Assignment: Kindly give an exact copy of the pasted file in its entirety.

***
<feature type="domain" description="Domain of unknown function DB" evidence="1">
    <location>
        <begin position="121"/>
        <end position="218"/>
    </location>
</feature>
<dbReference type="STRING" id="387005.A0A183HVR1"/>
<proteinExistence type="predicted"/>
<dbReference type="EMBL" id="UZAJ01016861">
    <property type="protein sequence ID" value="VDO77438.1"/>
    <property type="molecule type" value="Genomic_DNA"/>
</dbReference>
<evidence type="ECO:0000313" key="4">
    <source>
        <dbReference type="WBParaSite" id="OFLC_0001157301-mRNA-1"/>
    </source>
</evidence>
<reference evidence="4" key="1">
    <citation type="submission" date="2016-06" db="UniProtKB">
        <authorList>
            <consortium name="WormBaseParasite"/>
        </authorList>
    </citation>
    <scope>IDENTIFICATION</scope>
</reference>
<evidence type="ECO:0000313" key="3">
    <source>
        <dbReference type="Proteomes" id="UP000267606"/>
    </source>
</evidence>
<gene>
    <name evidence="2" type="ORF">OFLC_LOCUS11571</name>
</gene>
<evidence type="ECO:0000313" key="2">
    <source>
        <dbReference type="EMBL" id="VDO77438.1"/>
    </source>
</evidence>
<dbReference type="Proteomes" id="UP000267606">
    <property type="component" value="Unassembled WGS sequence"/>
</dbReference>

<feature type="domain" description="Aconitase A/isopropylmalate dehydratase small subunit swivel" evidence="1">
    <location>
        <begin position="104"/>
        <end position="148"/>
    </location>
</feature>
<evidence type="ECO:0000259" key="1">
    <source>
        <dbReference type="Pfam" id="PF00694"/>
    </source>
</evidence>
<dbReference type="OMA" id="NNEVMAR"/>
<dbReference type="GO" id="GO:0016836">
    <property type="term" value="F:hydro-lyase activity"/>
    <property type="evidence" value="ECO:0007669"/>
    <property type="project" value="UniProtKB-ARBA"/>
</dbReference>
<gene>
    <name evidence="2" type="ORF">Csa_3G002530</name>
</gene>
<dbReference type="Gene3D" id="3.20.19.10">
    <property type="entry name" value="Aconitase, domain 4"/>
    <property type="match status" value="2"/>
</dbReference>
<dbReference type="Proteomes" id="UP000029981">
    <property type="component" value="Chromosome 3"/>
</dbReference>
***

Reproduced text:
<feature type="domain" description="Domain of unknown function DB" evidence="1">
    <location>
        <begin position="121"/>
        <end position="218"/>
    </location>
</feature>
<dbReference type="STRING" id="387005.A0A183HVR1"/>
<proteinExistence type="predicted"/>
<dbReference type="EMBL" id="UZAJ01016861">
    <property type="protein sequence ID" value="VDO77438.1"/>
    <property type="molecule type" value="Genomic_DNA"/>
</dbReference>
<evidence type="ECO:0000313" key="4">
    <source>
        <dbReference type="WBParaSite" id="OFLC_0001157301-mRNA-1"/>
    </source>
</evidence>
<reference evidence="4" key="1">
    <citation type="submission" date="2016-06" db="UniProtKB">
        <authorList>
            <consortium name="WormBaseParasite"/>
        </authorList>
    </citation>
    <scope>IDENTIFICATION</scope>
</reference>
<evidence type="ECO:0000313" key="3">
    <source>
        <dbReference type="Proteomes" id="UP000267606"/>
    </source>
</evidence>
<gene>
    <name evidence="2" type="ORF">OFLC_LOCUS11571</name>
</gene>
<evidence type="ECO:0000313" key="2">
    <source>
        <dbReference type="EMBL" id="VDO77438.1"/>
    </source>
</evidence>
<dbReference type="Proteomes" id="UP000267606">
    <property type="component" value="Unassembled WGS sequence"/>
</dbReference>

<feature type="domain" description="Aconitase A/isopropylmalate dehydratase small subunit swivel" evidence="1">
    <location>
        <begin position="104"/>
        <end position="148"/>
    </location>
</feature>
<evidence type="ECO:0000259" key="1">
    <source>
        <dbReference type="Pfam" id="PF00694"/>
    </source>
</evidence>
<dbReference type="OMA" id="NNEVMAR"/>
<dbReference type="GO" id="GO:0016836">
    <property type="term" value="F:hydro-lyase activity"/>
    <property type="evidence" value="ECO:0007669"/>
    <property type="project" value="UniProtKB-ARBA"/>
</dbReference>
<gene>
    <name evidence="2" type="ORF">Csa_3G002530</name>
</gene>
<dbReference type="Gene3D" id="3.20.19.10">
    <property type="entry name" value="Aconitase, domain 4"/>
    <property type="match status" value="2"/>
</dbReference>
<dbReference type="Proteomes" id="UP000029981">
    <property type="component" value="Chromosome 3"/>
</dbReference>